‘Only Columbo could trump Humphrey’

Kris Marshall in Death In Paradise
Kris Marshall in Death In Paradise
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Residing on a tropical island may sound like an appealing move, but for British actor Kris Marshall - who, in the past three years has spent 18 months filming BBC One’s hit crime drama Death In Paradise on the French-Caribbean island of Guadeloupe - there’s no place quite like home.

“I absolutely love coming back to the UK. The colder the better!” he chimes, after completing the fifth series - his third as lead DI Humphrey Goodman - on the fictional set of Saint Marie.

But for the nine million or so viewers that tune in every week, the blue skies, stretching coastlines and series’ mind-boggling murders provide a much-needed respite from an otherwise dreary season.

“The BBC is very smart about when they put it on,” Marshall admits, laughing. “But the key to the show’s success is warmth, I think. Even though it’s dealing with murder, you can watch it with your kids or your granny - we can all play along.”

Although, he adds: “Only Columbo could trump Humphrey.”

“I’m actually really bad at solving murders; I sometimes have to read the end first, so I know what’s going on. It’s a bit like Cluedo, but I miss all the clues and everything.”

Two episodes into the latest series, and bumbling DI Humphrey and his crime-fighting police team are (thankfully) seeing more success, having already used their expert skills of deduction to solve in-land cases, including the untimely shooting of a wealthy philanthropist and oceanographic leader of a diving party, and a suspect poison plot.

“There are no main cast changes or anything this series, so we’ve been able to concentrate totally on the show itself,” explains 42-year-old Marshall, who is perhaps best known for his role in much-loved early-Noughties sitcom My Family, and as the face of those BT adverts.

“We tried to find different ways of tweaking the genre without changing it, if you know what I mean. We looked at new ways of telling the stories and the murders, some of which are brilliant - almost impossible to solve.

“There are some wedding bells too, but I can’t say who.”

An instant hit after its 2011 debut, Death In Paradise remains one of the broadcaster’s highest-rating dramas, despite controversial cast changes in series three and four, including the death of Humphrey’s predecessor Richard Poole (played by Ben Miller) and departure of his love interest Camille (Sara Martins), who was replaced by DS Florence Cassell (Josephine Jobert).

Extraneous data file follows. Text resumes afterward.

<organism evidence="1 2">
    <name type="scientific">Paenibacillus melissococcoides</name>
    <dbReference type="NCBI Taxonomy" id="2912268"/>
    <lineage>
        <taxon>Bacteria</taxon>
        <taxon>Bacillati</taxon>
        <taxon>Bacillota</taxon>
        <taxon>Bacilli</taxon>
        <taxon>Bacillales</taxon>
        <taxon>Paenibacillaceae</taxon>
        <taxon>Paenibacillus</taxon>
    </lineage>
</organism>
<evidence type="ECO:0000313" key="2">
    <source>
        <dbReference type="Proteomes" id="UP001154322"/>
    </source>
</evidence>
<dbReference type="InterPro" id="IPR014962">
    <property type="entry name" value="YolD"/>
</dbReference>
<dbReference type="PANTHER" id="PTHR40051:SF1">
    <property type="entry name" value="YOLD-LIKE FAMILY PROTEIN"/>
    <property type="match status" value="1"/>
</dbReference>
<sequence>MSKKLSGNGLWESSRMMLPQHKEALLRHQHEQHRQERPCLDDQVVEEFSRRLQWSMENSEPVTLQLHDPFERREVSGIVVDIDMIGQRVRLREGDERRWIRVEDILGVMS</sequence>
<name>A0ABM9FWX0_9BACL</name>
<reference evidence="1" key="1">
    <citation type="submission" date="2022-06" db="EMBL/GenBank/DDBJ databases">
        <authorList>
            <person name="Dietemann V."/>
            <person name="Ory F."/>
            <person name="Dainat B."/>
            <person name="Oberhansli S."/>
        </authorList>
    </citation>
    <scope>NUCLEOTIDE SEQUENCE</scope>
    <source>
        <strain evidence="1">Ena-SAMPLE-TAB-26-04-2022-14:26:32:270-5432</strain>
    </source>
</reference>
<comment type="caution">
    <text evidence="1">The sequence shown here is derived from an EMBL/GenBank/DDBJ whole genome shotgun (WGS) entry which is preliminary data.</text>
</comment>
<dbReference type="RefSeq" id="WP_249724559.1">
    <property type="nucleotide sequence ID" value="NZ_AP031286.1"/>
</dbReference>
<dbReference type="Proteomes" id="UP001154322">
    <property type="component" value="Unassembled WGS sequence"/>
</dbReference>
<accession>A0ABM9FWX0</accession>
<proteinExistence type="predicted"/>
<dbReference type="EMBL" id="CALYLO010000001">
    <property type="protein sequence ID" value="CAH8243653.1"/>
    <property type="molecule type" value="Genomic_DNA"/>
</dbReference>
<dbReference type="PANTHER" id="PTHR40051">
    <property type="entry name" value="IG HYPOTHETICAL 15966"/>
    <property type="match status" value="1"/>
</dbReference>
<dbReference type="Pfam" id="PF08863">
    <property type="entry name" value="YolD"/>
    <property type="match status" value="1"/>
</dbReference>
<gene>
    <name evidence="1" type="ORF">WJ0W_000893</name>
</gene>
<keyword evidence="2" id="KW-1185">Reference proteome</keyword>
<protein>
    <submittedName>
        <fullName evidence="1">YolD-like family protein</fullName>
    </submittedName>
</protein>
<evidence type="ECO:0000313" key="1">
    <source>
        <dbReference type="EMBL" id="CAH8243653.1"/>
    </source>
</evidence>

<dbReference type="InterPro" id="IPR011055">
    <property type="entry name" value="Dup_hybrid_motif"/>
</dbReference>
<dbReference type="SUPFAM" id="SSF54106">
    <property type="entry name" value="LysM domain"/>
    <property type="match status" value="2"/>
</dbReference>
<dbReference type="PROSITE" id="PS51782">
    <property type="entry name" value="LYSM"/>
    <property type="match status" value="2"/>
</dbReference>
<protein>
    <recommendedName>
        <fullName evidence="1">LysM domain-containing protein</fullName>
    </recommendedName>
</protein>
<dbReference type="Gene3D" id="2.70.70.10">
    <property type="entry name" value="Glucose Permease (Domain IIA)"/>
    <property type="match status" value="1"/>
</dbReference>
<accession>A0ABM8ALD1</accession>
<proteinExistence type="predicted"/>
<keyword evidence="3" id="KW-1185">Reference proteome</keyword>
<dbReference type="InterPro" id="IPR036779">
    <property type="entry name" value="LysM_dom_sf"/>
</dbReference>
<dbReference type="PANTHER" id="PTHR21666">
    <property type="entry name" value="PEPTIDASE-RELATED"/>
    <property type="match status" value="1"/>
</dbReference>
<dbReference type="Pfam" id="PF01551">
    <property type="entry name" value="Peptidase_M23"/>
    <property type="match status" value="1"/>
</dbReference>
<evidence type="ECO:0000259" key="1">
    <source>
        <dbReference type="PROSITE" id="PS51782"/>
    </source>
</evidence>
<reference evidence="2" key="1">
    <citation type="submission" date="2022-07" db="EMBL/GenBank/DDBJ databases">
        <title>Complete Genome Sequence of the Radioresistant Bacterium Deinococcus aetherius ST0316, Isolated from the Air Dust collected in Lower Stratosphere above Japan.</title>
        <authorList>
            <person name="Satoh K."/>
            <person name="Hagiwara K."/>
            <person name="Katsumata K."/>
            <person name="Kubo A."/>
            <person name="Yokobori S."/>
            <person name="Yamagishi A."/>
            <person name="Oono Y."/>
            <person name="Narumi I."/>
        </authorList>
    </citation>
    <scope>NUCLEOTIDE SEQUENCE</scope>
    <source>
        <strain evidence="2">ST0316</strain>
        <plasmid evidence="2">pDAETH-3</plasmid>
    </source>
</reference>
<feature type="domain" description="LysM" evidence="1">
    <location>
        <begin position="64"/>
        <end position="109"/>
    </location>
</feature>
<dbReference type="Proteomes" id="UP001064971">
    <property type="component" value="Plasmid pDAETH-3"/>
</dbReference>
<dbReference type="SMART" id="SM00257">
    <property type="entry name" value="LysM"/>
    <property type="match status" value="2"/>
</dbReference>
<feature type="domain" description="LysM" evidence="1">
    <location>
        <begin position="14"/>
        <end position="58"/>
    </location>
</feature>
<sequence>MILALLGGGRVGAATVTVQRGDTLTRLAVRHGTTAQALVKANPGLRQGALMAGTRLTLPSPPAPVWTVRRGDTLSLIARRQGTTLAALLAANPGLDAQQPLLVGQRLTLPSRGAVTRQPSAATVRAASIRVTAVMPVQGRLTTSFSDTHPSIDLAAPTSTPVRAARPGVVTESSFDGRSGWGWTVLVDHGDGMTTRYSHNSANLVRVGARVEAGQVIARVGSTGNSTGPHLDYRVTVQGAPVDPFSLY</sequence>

But with the attraction platonic, this season witnesses Humphrey entering the brave, new world of dating, and Officer J.P. Hooper (Tobi Bakare) reunited with a blast from the past.

However, don’t expect a quick fix: “With Humphrey, the only thing that happens quickly is the solving of the crimes, so things don’t go smoothly,” Marshall warns.

And that’s the appeal behind Death In Paradise: it’s fun and not supposed to be taken seriously. But its sense of ‘ease’ is not to be underestimated.

“We have writers who come onto the show and say, ‘I thought this would be easy: write a bit of a murder, have a few cocktails and there you go’, when actually it’s really, really hard to make the show look that easy.”

A notion he says translates to the series’ tide of guest stars, which this time round includes Paul Nicholls, Heida Reed (Poldark), Julian Ovenden (Downton Abbey), Wendy Craig, Tara Fitzgerald (Game Of Thrones) and Keith Allen, among others.

“They have a very different experience to us, because they don’t live there. We live there the whole time, so we’re more like Londoners.

“Londoners are living in possibly the best city in the world - arguably London or New York - but they have this sort of, ‘London’s London’; they’re used to it. Someone said to me once, ‘If you want to know a place, ask a stranger’, because you walk past stuff every day and don’t even look at it when you’re a local.

“When you have a beautiful beach on your doorstep, suddenly it becomes normal, and when it becomes normal it becomes habitual. You go, ‘Shall we go to the beach and bathe in 32-degree heat?’ ‘Oh no, I don’t think I fancy that today; I might just read a book’.”

While Marshall, who can speak the French language and has become used to the “stifling” heat, enjoys aspects of beach life, he says he “couldn’t do it” if his wife and young son didn’t go with him.

“When I took Death In Paradise on, my son was very young so it was quite an easy decision in terms of him, but now he’s getting older, it would have an affect,” he says.

“Saying that, I’ve been filming on my own in Australia for seven weeks. I’m doing a sequel to a film I did three years ago called A Few Best Men. This one is called A Few Less Men and I’ve been in the outback, which is ironically as hot as where I’ve just come from!”

Death in Paradise continues on BBC One on Thursdays